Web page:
Salvation and Slavery

St. Nicholas Cabasilas  writing in the 14th Century turns to the imagery of slavery to explain what it is to become a Christian.   Building upon the images and metaphors of St. Paul’s epistles, St. Nicholas explains both how becoming a Christian is like becoming a slave, and simultaneously how this activity is totally different than the idea of slave and master which was known in the world.

“The blessed Paul makes all things clear in a brief saying, ‘you are not your own, you were bought with a price’ ( 1 Cor 6:19-20).  He who has been purchased does not regard himself but Him who has purchased him, and lives according to His will.

A slave is purchased by a master to accomplish the master’s will.  The slave’s purpose for existence is to serve the will, and even the whims of the master.  Slaves are property, chattel, not human beings.

In the case of men, the slave is bound to the wish of the his master, but only in body; in his mind and reason he is free and can use them as he pleases.   But in the case of him whom Christ has bought it is impossible for him to be  his own.  Since no man has ever bought a complete man, and there is no price for which it is possible to purchase a human soul, so no one has ever set a man free or enslaved him save with respect to his body.

St. Nicholas says slavery is about enslaving the body, for no one can enslave the soul – the person’s inner self and thoughts.  The slave may not be free to express those inner thoughts, but the master can never completely control them.  Christ pays a price for others that includes their souls.   Those for whom Christ pays the price are owned body and soul by Christ, for Christ is not interested only in getting bodily work from someone. Christ in love wishes to share His wealth, His life with those He buys.  And the price Christ pays is not a finite sum of money, but rather He pays with His own blood, He spends His entire being in order to take possession of those who would be His slaves.

The Savior, however, has bought the whole of man.  While men merely spend money to buy a slave, He spent Himself.  For our freedom He surrendered body and soul by causing the one to die and by depriving the other of its own body.

Not only does Christ the Master, pay in His own blood, He dies to give freedom to His slaves – freedom from sin and death.  Christ liberates those held captive by Satan and Death.  He does this by His own sacrificial death.  He gives His entire being to purchase His slaves in order to set them free!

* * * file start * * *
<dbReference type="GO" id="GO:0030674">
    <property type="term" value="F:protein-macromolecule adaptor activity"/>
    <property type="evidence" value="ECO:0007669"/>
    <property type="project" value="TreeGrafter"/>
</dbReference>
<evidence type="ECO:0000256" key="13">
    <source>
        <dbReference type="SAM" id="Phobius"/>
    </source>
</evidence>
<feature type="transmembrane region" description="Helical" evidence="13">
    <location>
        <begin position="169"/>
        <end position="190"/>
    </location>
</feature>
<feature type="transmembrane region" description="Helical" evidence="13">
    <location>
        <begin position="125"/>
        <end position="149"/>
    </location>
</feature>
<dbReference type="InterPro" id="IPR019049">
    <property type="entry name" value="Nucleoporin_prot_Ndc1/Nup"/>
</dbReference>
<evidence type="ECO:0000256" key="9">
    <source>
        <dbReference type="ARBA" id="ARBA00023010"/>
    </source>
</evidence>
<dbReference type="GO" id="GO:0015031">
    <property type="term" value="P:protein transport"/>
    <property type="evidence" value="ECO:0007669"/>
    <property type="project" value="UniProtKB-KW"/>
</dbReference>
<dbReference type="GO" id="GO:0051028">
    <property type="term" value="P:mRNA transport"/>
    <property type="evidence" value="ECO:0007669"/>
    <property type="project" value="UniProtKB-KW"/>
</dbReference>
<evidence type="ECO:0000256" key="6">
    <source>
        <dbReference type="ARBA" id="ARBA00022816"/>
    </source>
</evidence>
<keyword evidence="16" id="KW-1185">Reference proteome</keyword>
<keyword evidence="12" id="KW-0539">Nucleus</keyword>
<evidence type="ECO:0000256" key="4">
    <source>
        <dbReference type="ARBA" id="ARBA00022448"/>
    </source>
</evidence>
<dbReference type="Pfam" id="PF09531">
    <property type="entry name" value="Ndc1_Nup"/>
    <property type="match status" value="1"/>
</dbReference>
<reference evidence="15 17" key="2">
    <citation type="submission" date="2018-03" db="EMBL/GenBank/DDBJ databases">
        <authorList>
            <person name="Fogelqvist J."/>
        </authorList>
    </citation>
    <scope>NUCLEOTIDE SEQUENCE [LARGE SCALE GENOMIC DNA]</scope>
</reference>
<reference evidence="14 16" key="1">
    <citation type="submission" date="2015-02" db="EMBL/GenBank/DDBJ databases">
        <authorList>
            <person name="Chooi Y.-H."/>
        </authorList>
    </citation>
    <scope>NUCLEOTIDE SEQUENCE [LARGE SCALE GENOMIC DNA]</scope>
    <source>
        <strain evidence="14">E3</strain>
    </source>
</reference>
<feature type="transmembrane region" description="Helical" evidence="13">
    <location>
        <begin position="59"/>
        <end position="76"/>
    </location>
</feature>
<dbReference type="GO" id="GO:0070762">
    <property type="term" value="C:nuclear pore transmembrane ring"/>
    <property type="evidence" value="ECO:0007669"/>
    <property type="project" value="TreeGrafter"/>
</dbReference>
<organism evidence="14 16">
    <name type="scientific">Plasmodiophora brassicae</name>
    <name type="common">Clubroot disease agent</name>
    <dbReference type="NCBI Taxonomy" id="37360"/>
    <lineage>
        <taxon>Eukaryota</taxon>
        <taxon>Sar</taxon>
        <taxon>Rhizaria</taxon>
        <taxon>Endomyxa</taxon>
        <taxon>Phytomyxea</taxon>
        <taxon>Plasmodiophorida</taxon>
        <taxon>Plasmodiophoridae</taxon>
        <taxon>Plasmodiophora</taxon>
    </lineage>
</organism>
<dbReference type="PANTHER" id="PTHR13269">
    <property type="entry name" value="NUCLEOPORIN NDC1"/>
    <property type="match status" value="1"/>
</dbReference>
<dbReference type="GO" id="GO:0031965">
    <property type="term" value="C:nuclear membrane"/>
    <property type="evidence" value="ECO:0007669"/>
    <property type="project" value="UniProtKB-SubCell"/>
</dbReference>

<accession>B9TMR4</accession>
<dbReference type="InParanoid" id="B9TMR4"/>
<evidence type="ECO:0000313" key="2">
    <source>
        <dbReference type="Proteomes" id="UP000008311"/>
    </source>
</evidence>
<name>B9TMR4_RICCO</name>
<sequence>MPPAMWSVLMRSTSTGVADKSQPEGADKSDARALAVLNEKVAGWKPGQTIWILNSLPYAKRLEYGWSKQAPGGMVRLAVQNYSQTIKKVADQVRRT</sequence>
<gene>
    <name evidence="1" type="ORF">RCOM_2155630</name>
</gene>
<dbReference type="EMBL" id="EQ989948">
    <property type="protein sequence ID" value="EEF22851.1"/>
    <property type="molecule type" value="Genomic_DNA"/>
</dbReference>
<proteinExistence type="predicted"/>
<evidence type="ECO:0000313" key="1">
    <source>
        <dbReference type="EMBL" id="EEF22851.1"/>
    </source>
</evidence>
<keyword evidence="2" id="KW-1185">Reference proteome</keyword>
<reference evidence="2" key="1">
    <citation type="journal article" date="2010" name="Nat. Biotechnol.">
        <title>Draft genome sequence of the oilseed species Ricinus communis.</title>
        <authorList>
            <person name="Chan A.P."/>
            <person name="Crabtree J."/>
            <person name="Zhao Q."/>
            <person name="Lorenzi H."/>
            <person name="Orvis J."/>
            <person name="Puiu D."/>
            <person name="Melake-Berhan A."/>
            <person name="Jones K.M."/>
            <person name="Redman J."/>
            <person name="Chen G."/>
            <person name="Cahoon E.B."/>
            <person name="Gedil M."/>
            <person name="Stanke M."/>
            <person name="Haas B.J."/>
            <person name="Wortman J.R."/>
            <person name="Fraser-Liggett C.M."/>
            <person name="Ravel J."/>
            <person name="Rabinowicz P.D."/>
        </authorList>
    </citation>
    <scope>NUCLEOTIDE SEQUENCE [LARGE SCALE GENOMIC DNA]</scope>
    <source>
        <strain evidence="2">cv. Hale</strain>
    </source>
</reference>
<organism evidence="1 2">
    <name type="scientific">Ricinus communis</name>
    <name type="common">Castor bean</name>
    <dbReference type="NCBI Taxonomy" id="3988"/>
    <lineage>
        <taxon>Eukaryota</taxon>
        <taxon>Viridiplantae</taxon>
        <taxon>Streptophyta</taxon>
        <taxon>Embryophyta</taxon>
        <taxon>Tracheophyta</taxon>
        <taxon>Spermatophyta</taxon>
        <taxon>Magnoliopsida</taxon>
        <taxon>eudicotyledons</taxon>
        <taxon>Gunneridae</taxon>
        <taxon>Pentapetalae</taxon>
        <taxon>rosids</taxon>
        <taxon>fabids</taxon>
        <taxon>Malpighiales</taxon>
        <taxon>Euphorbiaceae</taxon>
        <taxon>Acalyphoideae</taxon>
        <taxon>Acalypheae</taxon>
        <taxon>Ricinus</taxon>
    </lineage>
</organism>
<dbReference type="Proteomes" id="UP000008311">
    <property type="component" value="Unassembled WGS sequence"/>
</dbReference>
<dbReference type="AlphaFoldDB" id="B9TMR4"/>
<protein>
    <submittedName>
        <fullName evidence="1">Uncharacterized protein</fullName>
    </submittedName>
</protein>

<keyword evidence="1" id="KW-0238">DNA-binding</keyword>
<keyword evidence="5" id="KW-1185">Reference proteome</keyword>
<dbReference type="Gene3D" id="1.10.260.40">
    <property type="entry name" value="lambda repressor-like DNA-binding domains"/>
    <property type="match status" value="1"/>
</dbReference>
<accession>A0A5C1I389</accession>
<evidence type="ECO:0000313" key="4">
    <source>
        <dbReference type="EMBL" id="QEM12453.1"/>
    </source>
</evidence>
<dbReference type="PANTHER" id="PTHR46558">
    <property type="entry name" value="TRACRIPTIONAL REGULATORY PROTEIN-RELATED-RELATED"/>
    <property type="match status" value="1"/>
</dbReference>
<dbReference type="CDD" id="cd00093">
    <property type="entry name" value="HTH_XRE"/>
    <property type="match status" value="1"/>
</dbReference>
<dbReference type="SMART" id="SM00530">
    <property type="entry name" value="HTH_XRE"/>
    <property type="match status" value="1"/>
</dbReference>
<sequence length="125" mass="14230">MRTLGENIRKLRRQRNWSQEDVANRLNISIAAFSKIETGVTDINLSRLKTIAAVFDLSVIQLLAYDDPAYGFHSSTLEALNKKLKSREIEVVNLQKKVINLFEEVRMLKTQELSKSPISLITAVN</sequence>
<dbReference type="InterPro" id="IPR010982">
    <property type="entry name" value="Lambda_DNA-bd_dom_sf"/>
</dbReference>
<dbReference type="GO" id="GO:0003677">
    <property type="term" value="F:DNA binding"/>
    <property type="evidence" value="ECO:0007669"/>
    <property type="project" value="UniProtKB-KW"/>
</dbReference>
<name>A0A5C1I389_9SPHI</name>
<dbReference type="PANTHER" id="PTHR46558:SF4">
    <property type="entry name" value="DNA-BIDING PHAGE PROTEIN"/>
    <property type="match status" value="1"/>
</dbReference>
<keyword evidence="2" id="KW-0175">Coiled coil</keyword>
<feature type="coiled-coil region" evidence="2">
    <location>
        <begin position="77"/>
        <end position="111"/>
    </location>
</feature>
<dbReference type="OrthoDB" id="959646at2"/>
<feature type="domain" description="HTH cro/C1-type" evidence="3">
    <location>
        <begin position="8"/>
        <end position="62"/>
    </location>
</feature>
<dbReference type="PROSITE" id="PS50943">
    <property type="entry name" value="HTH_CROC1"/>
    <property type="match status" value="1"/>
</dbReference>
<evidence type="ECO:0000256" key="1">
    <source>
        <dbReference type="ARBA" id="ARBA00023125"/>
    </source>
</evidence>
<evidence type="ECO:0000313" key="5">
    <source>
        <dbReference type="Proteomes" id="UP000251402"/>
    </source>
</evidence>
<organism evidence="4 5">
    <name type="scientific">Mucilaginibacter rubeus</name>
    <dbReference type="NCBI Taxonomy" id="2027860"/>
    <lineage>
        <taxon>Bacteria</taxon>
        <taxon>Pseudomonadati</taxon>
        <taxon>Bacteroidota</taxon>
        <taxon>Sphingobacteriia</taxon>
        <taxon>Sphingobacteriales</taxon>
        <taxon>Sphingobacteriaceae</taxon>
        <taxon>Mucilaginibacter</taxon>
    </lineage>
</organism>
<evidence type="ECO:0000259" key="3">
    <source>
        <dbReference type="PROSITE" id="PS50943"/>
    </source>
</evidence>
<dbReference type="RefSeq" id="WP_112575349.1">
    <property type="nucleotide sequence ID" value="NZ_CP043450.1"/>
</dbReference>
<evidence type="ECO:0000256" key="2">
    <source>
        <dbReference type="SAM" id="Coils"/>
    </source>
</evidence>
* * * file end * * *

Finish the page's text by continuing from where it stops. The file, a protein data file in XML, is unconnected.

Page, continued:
His body suffered pains by being wounded; His soul was troubled, and that not merely when the body was slain, but even before it was wounded, as He said, ‘My soul is very sorrowful, even to death’ (Mt 28:38).  . . .  Because of the fact that it was our will which He was seeking, He did not violence to it nor took it captive, but He bought it.

Christ does not forcibly impose His slavery on us.  He pays the full price for our redemption, in order to allow us the freedom to accept or reject the salvation He offers.   He dies to liberate us from death, but makes it an offering, that we are free to accept or reject.  We have to use our wills to chose to embrace what Christ offers for us and to us.

 . . . He who spent money for a slave did not spend it with the aim of conferring benefits on him who he has bought, but rather that he himself might derive benefit by exploiting his labors.  The slave is, as it were, being spent for the profit of those who have acquired him and through whom he suffers misery, and gathers pleasures for them while he himself is subject to constant sorrows.

Slavery in the world is not done for the benefit of the slaves, but purely for the benefit of the masters.  The slave himself or herself is then spent, exhausted for the good of the master.  The slave benefits nothing and is tasked with always benefiting the master who owns him or her.  Not so with the Lord Jesus Christ.

In the case of the slaves of Christ the opposite is true, for everything has been accomplished for their benefit.  He paid the ransom, not in order to enjoy  anything from those who have been ransomed, but in order that what is His might belong to them, and that the Master and His labors might profit the slaves, and that he who has been purchased might himself wholly possess Him who has purchased him.

Slavery to Christ means possessing Christ!  Christ pays the price of our redemption with His own blood in order that we might possess Him!   After paying for us with His own blood, He then gives us His Kingdom.  He holds nothing back from us but gives us everything, even eternal possession of His Kingdom.

 . . . Among men the law makes the masters lords over their slaves and possessions unless they renounce their domination or release them from servitude.  In this case, however, the slaves possess their own Master and inherit that which is His when they love His yoke and regard themselves as bound by His act of purchase.  This is why Paul commanded, ‘Rejoice in the Lord’ (Phil 4:4), meaning by ‘the Lord’ Him who has purchased them.”  (THE LIFE IN CHRIST, pp 220-222)

Healing Our Bodies and our Souls

I was eyes to the blind, and feet to the lame.  (Job 29:15)

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The Gospel lesson of John 9:1-38 tells us about Christ healing a man who had been born blind.  We are also given in the healing miracles a chance to reflect on the nature of the human body and its relationship to the spiritual life.  I happen to be reading Jean-Claude Larchet’s newly published THEOLOGY OF THE BODY and will quote a few passages that struck me as a powerful witness to the meaning of today’s Gospel lesson of Christ healing the blind man.  Larchet writes: